To the Editors:
Garry Will’s article, “Benevolent Adam Smith,” in your issue of February 9, 1978, is most interesting and instructive as well as generous in its praise of the Glasgow edition of Adam Smith. Just because the review is so valuable (and not at all in any spirit of complaint at criticism on a single point), I should like to correct two things that he says about Hutcheson and one about “the Adam Smith problem.”
- Mr. Wills writes that in Hutcheson’s algebraic formulas, if “I” (the interest of the agent) coincides with benevolence, “then the moment [i.e., the total amount] of virtue is increased,” and that if it conflicts with benevolence, “it can weaken, divert, or cancel” the moment of virtue. I am afraid that Mr. Wills has confused “the moment of virtue” with “the moment of good.” The moment of good is the amount of public happiness produced. Hutcheson says that this is increased when private interest “concurs” with benevolence. But he also says that the amount of virtue is thereby decreased, because the agent acts from the mixed motives of benevolence plus self-interest, only the first of which is virtuous. Conversely, Hutcheson continues, when benevolence and interest conflict, the amount of virtue in a man who acts from benevolence is increased, because his exertion of benevolence is the greater for having overcome temptation.
- At the end of his article, Mr. Wills says that the editors, both of the Wealth of Nations and of the Moral Sentiments, assert that Hutcheson “allowed no place” (or “no constructive role”) for self-interest. In the passages to which he refers, both sets of editors are simply recording a criticism of Hutcheson made by Adam Smith. This criticism presupposes an interpretation of Hutcheson which Mr. Wills himself endorsed earlier in his article, namely that for Hutcheson self-interested action is, in itself, neither moral nor immoral.
As to “the Adam Smith problem” generally, even Mr. Wills, despite his keen insight, seems to continue the error of supposing that the Moral Sentiments, unlike the Wealth of Nations, treats sympathy as “the driving force of social life,” i.e., as a motive of action. It does not; it makes sympathy the basis of moral judgment. The Adam Smith problem arose precisely because of this misunderstanding.
Imperial College of Science and Technology
To the Editors:
Garry Wills may be applauded for trying to save Adam Smith from the Chambers of Commerce but I wonder if he has saved Smith from himself. Smith, Wills reminds us, extrapolated the law of value from exchange relations among actual human beings. To his credit, and ours, Smith thinks the species empathetic, morally disciplined, and reciprocal. He also thinks us compassionate and agreeable by nature, which explains why, for example, the butcher’s product will usually trade above its real value (Wealth of Nations, chapter X, 1., Pelican Classics, pp. 202-203).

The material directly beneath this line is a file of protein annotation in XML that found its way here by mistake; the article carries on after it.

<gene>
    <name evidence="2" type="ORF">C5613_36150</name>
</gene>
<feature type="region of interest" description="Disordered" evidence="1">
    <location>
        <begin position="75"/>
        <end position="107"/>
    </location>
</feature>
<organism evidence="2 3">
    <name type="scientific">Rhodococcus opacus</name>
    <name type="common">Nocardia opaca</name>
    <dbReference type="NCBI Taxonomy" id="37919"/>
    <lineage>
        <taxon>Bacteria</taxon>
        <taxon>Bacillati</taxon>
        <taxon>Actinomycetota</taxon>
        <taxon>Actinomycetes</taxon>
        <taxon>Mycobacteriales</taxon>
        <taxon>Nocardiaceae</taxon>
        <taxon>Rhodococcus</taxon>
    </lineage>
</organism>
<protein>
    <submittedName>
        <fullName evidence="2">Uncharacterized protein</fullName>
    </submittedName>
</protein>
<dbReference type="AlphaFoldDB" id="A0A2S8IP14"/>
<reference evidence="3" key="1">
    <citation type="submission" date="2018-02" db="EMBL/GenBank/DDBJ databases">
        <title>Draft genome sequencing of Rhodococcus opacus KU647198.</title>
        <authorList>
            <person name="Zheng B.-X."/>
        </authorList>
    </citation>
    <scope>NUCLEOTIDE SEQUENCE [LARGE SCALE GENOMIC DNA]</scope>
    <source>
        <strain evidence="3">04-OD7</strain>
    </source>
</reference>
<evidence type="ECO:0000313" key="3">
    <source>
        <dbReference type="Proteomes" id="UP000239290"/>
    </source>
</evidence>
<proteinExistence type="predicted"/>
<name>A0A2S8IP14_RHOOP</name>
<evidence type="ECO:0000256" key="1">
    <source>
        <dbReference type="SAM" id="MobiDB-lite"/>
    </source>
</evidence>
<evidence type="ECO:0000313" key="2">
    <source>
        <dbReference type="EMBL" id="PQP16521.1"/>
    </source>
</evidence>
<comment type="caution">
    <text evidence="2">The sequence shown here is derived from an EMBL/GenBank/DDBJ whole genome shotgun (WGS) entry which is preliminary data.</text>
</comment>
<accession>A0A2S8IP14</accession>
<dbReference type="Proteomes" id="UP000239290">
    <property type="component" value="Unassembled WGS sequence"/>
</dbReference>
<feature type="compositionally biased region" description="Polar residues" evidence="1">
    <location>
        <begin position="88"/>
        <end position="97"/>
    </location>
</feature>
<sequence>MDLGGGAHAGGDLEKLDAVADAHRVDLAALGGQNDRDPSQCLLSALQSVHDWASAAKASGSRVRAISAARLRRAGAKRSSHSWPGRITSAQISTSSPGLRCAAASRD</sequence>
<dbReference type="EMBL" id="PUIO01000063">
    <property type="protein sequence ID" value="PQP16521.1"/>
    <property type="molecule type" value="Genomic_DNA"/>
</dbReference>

Still, it seems to me that Wills has carried Smith’s rehabilitation too far:
look again at the concept division of labor…. People agree, Smith argues, to work together on one project by doing different things. The performer of one function cannot try to undercut the performer of another without defeating the whole cooperative endeavour. Competition does not arise at this level.
I should not deny Wills his assumption that Smith saw the workplace as engendering objective cooperation through the division of labor. I do dispute that even Smith supposes this cooperation to be mainly a result of the mutual agreement which proceeds from workers’ moral sentiments. Cooperation in the workplace exists because, Smith explains, the owner of the workplace organizes and commands for his private purpose the wills of workers whose labor he has purchased:
Wealth, as Mr. Hobbes says, is power…. The power which that possession immediately and directly conveys to him, is the power of purchasing; a certain command of all the labor…which is then on the market. His fortune is greater or less, precisely in proportion…to the quantity either of other men’s labor, or what is the same thing, of the produce of other men’s labor, which it enables him to purchase or command.
[WN, chapter V, p. 134]
Smith does try to resolve the apparent contradiction between the master’s organizing power and the workers’ moral dignity by means of his subsequent assertions that labor contracts in market society are (and should be) voluntary; this, because the workers do (and should) agree to be organized for private utilitarian reasons (WN, chapter 1, pp. 114-115; VIII, pp. 167-168). To make this notion plausible, however, Smith resorts, not to a consideration of workers’ mutual empathy, but to two other premises: that workers could withdraw from any particular contract if their wage is not up to standard; and, more important, that the value paid for workers’ labor “is the same thing” as the value they add to their products.